We begin with Jack Turner, game store entrepreneur in the offices of Poplar Capital. Meeting with Mr. Turner today is the founder of Poplar Capital, the often grumpy, Mike Heart, the wild card, Jack Lee and the enigmatic Janet Neapolitan.
Heart: Mr. Turner, I see here you're looking for $50 million to start a chain of hobby game stores.
Turner: Yes, that's right.
Neapolitan: How is that different than Game Stop? They closed thirteen stores this year and their position is uncertain in a digital age.
Turner: Oh, this is hobby gaming. It's completely different than electronic gaming. We won't sell anything electronic.
Lee: You mean like Settlers of Catan? Love that game! We play it with the guys over at Google. I haven't done the market research on hobby gaming. Tell us more about market size. Half the electronic gaming market? A quarter?
Turner: Well no, it's roughly... uh, slightly less than one percent, maybe approaching a billion dollars? It's hard to say. Nobody in the industry really knows. That's compared to $111 billion for video games. Everybody knows the Gartner numbers. Unfortunately, there's no game trade Gartner.
Heart: Such a tiny market, why should we care?
Turner: Well, it's growing rapidly, 20% a year at last count.
Heart: Look, I'm a really smart guy. I know what people want. I know what sells. So I'm going to tell ya, 20% of nothin' is still nothin'.
Lee: The Internet is tiny in comparison to brick and mortar and we invest heavily in that because of the rapid growth, no?
Heart: The Internet is exciting. It's not wood for sheep!
Neapolitan: I see here that you plan to open 100 stores in markets that we normally consider secondary. Smaller cities with half to three quarters of a million population for the most part. Why these regions? It looks like you're intentionally ignoring the biggest markets.
Turner: Yes, we searched for areas with a proliferation of small, undercapitalized game stores, places with cheap rent, suburban sprawl and low barriers to entry. Our feeling on that is they're priming the pump for us, and we can swoop in with a well capitalized operation and crush them in our orbit. The more game stores per capita, the better.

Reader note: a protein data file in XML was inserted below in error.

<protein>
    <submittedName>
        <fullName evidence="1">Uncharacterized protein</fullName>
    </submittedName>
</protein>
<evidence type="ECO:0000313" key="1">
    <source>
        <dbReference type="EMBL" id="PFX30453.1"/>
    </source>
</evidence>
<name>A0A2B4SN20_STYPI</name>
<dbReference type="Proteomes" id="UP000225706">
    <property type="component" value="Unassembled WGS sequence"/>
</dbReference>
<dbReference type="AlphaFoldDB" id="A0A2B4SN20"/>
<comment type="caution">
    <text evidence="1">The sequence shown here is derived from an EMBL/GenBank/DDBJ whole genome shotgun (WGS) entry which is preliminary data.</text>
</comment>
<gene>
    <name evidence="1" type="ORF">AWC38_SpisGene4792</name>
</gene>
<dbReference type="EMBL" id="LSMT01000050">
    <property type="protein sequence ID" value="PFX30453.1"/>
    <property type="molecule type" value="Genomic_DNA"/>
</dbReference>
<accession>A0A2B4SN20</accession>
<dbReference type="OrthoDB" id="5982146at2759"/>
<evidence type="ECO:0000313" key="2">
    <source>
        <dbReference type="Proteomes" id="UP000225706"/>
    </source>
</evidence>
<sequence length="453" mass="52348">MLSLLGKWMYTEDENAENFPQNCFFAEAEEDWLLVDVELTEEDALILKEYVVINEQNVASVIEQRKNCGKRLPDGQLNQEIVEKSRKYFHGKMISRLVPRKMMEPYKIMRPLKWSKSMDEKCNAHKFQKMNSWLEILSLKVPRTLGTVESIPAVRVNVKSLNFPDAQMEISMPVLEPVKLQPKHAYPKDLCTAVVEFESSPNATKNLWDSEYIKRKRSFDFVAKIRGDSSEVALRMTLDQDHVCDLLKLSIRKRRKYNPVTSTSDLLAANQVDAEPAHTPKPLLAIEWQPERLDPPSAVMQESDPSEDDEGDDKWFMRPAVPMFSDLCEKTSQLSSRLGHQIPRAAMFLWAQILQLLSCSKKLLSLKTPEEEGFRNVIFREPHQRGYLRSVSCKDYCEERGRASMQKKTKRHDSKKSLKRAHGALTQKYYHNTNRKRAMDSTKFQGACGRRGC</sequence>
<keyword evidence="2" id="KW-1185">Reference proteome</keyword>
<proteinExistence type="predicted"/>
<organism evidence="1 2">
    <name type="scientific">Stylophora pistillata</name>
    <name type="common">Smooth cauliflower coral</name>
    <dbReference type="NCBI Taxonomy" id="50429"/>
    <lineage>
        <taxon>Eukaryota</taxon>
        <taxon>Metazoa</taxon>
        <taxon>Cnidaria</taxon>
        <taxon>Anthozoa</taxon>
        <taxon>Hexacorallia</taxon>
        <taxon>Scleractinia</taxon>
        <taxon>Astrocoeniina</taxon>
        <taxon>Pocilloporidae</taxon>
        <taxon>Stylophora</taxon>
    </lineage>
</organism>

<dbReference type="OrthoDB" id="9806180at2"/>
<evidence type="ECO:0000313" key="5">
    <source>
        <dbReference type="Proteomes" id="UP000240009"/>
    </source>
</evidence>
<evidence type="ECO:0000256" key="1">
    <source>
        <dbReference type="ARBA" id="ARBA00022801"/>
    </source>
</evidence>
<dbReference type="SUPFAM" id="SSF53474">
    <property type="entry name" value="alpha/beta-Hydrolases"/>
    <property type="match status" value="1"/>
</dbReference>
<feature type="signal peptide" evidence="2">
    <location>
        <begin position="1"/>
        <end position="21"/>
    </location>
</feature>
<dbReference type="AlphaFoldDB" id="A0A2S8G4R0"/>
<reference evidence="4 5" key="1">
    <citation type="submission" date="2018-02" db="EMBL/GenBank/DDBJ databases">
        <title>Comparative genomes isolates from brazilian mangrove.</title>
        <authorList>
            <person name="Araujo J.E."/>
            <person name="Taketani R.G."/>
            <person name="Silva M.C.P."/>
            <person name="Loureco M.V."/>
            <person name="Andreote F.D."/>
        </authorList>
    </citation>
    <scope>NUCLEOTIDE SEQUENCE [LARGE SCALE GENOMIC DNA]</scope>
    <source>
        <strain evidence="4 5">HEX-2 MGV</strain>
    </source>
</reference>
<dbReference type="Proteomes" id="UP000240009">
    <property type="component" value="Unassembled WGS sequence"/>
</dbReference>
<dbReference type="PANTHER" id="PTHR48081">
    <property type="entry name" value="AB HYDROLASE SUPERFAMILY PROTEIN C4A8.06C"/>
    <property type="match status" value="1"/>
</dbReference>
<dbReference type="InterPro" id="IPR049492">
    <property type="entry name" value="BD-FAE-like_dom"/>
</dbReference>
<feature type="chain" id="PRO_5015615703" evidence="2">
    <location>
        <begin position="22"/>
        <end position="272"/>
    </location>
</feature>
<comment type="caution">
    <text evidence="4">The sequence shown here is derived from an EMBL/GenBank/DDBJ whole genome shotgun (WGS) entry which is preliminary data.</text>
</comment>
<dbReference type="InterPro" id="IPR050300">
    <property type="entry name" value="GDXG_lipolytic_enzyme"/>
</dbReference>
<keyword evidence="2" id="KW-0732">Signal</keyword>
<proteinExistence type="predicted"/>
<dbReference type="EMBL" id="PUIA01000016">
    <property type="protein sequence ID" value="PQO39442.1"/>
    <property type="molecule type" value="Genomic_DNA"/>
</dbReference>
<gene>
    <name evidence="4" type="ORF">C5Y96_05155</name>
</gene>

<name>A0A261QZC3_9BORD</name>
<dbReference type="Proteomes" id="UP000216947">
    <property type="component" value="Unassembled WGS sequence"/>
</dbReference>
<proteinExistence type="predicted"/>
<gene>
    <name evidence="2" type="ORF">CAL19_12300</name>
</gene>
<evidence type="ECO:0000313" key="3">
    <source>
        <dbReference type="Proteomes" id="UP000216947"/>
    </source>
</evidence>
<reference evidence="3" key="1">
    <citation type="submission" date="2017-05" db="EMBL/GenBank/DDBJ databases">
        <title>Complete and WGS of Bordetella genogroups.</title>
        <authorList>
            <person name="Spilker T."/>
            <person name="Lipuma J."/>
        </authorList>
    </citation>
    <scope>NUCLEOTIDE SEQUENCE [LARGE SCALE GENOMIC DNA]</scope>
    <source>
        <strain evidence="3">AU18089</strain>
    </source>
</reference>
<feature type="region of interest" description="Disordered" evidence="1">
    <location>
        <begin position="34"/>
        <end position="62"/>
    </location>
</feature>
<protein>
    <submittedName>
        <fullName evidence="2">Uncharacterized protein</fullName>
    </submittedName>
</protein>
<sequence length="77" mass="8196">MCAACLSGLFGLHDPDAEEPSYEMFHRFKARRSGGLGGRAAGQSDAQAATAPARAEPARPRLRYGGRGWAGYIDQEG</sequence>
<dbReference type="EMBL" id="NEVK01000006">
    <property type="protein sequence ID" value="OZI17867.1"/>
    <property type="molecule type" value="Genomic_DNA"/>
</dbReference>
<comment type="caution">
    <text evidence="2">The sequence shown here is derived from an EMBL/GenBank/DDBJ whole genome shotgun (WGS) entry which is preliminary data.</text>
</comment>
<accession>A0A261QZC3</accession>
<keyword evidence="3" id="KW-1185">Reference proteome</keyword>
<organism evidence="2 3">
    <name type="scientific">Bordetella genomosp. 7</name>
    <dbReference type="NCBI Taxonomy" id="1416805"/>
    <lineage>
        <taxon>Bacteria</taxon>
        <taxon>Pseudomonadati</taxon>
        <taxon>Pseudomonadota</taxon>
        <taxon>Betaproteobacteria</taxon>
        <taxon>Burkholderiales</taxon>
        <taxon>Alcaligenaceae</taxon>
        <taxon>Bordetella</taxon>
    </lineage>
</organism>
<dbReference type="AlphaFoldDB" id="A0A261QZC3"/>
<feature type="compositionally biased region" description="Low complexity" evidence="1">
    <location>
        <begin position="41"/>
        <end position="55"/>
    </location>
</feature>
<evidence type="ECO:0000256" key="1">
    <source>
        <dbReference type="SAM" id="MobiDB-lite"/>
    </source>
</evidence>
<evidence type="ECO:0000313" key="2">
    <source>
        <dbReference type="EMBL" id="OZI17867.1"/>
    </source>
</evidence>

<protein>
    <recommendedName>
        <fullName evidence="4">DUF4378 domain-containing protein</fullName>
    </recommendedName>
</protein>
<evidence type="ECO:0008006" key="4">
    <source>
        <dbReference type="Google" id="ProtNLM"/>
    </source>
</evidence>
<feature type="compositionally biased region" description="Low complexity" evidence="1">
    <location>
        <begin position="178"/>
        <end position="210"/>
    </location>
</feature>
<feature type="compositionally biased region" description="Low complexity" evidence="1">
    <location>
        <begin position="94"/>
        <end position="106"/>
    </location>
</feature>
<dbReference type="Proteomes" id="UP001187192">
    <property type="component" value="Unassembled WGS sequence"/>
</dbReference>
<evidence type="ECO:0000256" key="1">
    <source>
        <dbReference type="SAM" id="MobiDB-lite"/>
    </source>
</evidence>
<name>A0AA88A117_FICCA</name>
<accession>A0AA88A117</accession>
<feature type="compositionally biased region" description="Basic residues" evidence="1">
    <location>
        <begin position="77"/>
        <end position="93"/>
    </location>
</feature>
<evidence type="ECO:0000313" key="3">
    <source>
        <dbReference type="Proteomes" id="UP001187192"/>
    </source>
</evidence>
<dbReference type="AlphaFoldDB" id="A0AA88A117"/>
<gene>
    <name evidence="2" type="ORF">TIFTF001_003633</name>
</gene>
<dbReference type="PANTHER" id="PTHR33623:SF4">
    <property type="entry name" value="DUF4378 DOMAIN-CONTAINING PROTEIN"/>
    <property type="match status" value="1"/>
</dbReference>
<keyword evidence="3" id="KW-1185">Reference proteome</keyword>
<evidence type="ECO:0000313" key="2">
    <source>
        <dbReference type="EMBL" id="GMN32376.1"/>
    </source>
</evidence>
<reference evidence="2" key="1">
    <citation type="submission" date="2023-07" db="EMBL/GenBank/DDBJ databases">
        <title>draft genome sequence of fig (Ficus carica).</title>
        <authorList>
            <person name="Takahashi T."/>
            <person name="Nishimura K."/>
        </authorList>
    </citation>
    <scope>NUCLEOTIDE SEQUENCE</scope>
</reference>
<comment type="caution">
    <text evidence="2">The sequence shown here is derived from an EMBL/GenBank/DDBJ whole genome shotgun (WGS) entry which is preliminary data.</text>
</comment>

Neapolitan: And I see you're looking at purchasing real estate?
Turner: Yes, our research shows the biggest barrier and threat to game stores is not the market as much as it is poor property management they're forced to deal with. By avoiding landlords and their skepticism and biases against hobby gaming, as well as the down market locations made available by that bias, we're able to avoid many of the common pitfalls.
Heart: Got something against massage parlors and nail salons? I met my first wife at a massage parlor. Great Chinese lady.
Turner: We've also determined that there's significant savings versus leasing, enough to pay our managers market salaries, which is unheard of in this trade.
Heart: Your market analysis shows small turn rates, like in the three range, compared to eight with big box. How do you plan to manage this operation when you're essentially running dozens of tiny boutiques? Small turns say boutique to me and boutiques are incredibly hands on. I don't get how you'll nail that market fast enough.
Turner: Good question ...
Heart: Of course it's a good question, I asked it.
Turner; Ah yes, well, with savings that come from buying a building rather than renting, as I mentioned, we'll be able to hire store managers at the market rate of around $45,000 to $50,000 a year. That means we can poach all the best store managers from around the country who never dreamed they would be able to own homes or put children through college. These are people with a huge variety of skills who accomplish great things on tiny budgets. They're all guerrilla marketers. In most scouted locations, we've already got our eye on that special guy or gal. These experts are adept at building customer bases, marketing directly to the consumer and gauging local markets and doing it quickly.